Arnold Edinburgh once said, “Curiosity is the very basis of education and if you tell me that curiosity killed the cat, I say only that the cat died nobly.” Amongst most other senseless backpackers, I suppose my interest in the prison was sparked after reading ‘Marching Powder’.
Rusty Young’s ‘Marching Powder’ is about South America’s famous San Pedro prison, based in La Paz, Bolivia. Unlike your conventional prison, the guards of San Pedro do not enter the prison. Inmates do not wear any uniform and cells are allocated based on a financial hierarchical structure. Wealthier inmates live in large apartment style cells with their wives and children and the poorer inmates can live in dire poverty, sharing a small concrete cell with a large number of other prisoners. There is a cocaine lab within the prison and huge quantities of cocaine and base (also known as ‘freebase’ – the base form of cocaine prior to its crystallisation) are manufactured and distributed within and outside the gates of the jail. Amongst many others, I share quite a fascination with this prison. Inmates started giving guided tours of the prison to travellers a few years ago so I knew when I got to South America, this was something I had to do.
In March 2009, one foolish traveller posted pictures of her tour of San Pedro on the internet, along with videos on YouTube of the interior of the prison and the cocaine manufactured inside. Some news stations in Bolivia managed to get hold of these images and, of course, the media had a field day. This caused many problems for the prison and as a result, San Pedro outlawed tours of the prison.
I had heard from everyone I spoke to that they were turning anyone who tried to enter San Pedro away at the gates. I knew it wasn’t going to be easy, but after heavy internet searching I found the telephone number for the public phone within the prison. From reading various other blogs, I understood that the only way for me to get inside the prison would be if I were a friend or family member of one of the inmates, so I tried to call the number to see if I could convince whoever answered to pretend this in exchange for some money. After a couple of unsuccessful attempts trying to hurdle the language barrier, I found a very nice travel agent to make the call for me. One of the inmates explained that the main visiting days are Thursdays, Saturdays and Sundays but was unable to help me personally.
So, I contacted 25 couch-surfers from La Paz over the internet to see if anyone had any information that may help me get into the prison, but received all negative responses other than one woman who happened to know one of the inmates – success!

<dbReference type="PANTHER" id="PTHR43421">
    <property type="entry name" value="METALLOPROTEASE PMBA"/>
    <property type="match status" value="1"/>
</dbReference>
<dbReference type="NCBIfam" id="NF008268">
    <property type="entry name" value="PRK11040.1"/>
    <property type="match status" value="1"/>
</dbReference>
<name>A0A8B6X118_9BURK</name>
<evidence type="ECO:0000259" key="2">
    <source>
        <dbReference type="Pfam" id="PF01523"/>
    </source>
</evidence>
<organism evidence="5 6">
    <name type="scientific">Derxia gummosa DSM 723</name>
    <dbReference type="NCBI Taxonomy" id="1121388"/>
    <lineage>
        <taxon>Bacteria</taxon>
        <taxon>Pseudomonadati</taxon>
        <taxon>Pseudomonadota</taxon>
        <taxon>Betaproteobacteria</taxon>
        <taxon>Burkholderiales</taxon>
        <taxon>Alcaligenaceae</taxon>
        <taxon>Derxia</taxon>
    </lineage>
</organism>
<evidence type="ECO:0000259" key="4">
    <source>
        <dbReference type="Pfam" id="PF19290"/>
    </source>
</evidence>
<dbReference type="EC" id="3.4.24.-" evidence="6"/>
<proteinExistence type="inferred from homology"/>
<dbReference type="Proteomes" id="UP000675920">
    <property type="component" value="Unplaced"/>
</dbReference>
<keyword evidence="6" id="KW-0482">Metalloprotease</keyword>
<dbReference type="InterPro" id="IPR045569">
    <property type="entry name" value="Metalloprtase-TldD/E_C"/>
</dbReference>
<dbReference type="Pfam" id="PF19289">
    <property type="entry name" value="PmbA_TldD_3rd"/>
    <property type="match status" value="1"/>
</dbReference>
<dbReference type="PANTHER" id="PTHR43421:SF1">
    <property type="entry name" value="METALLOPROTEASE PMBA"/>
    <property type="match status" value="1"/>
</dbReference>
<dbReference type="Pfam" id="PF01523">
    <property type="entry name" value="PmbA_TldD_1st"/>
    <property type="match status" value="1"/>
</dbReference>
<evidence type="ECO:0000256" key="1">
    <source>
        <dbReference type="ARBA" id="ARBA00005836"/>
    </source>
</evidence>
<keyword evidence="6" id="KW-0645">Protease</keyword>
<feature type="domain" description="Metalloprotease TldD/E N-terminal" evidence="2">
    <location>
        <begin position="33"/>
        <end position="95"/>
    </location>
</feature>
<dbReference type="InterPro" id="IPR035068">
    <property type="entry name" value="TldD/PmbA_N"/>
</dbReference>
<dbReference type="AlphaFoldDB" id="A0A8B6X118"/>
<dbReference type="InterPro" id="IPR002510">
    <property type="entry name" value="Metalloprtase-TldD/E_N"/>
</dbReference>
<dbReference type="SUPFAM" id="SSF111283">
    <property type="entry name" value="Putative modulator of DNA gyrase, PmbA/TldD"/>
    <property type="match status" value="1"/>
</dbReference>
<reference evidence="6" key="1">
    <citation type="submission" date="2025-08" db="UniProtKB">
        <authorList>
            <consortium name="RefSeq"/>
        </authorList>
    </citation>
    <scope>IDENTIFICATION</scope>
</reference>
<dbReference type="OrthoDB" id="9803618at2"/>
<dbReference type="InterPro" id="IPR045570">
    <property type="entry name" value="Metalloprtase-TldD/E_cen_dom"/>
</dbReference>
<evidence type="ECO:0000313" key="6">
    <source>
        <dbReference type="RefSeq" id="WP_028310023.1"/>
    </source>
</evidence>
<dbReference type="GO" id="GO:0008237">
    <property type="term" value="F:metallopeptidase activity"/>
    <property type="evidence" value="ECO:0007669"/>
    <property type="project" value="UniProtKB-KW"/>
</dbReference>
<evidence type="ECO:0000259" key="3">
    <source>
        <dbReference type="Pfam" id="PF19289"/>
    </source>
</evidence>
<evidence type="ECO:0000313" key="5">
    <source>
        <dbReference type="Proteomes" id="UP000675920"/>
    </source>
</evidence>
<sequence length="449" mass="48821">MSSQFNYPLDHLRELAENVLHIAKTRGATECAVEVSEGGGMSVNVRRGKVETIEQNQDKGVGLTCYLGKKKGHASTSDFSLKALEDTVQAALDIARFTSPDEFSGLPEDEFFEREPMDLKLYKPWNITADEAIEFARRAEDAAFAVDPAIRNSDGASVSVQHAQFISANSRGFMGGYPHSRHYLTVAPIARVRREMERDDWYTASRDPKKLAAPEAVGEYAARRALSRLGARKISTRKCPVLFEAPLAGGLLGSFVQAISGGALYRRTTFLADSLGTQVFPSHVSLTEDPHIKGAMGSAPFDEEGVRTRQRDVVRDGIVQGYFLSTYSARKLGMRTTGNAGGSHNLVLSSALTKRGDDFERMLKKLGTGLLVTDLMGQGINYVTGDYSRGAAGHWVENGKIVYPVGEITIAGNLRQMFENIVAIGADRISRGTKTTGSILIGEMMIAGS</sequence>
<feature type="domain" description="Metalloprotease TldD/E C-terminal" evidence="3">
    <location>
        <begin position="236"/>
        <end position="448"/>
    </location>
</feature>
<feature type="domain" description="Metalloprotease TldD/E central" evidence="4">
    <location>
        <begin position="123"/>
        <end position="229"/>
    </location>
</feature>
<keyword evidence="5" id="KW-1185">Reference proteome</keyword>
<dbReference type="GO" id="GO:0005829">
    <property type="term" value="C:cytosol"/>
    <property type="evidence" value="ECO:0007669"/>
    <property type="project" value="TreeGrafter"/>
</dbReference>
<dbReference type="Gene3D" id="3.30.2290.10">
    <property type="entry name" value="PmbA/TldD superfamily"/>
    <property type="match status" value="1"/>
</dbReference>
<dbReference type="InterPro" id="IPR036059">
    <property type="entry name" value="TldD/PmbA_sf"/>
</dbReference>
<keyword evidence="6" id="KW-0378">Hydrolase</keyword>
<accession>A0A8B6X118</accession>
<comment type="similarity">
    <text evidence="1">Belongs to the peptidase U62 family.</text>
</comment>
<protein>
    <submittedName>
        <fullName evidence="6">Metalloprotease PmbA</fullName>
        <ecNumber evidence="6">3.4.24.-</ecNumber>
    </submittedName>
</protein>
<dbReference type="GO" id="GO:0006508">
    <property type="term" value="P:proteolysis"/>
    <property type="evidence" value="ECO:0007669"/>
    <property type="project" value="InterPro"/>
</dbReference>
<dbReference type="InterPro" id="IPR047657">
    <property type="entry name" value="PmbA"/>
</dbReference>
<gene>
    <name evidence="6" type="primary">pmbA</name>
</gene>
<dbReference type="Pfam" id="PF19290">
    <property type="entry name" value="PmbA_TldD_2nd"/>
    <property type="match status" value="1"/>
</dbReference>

I went to meet with the woman the next day and we made a call to her nephew, Manuel Quiroga, who was in the high security section of the prison – ‘Chonchocorito.’ On the phone, he explained that the best way for me to get in would be to claim that I was an old friend of another inmate – Elot Toaso. Elot is a Hungarian who happened to have once spent some time in the Big Smoke so my story was as follows; Elot and I are old chums from our time working behind a bar together in Camden! Manuel explained that I will need a Spanish speaker to explain my relationship with Elot to the guards at the entrance – preferably a girlfriend or wife. Of course, the first person I mentioned this to jumped on the opportunity. South-African Zelda claimed her Spanish was tip-top and that she would be the perfect candidate to pose as my girlfriend for the afternoon.
In the morning, Zelda and I got up at 8 and went shopping to buy some gifts for Manuel and Elot: 4 packs of cigarettes, a bag of bread, and a bag of bananas, kiwis, oranges and apples. We had to enter from the side entrance of the prison which is where the high security section is located. We spent a while in the waiting room after having our passports taken from us, until the head colonel called us into his office for an interrogation. Zelda kept repeating “My boyfriend is a friend of Elot´s from London. They worked together. He knows we are coming.” The colonel was very suspicious and did not allow us to enter the prison but called Elot into his office to see if we were telling the truth.
Elot was amazing; almost tripping over his own feet, he stumbled into the office. With a great big smile, right in front of the Spanish-speaking colonel he said to us in English, “WE MUST PRETEND WE KNOW EACH OTHER” and came straight over to me and gave me a great big hug. Elot had massive blue wonky eyes, his hair was scruffy and he was wearing a Hungarian football shirt and a pair of homemade jean shorts. He resembled a harmless eastern European yokel rather than a hardened San Pedro criminal.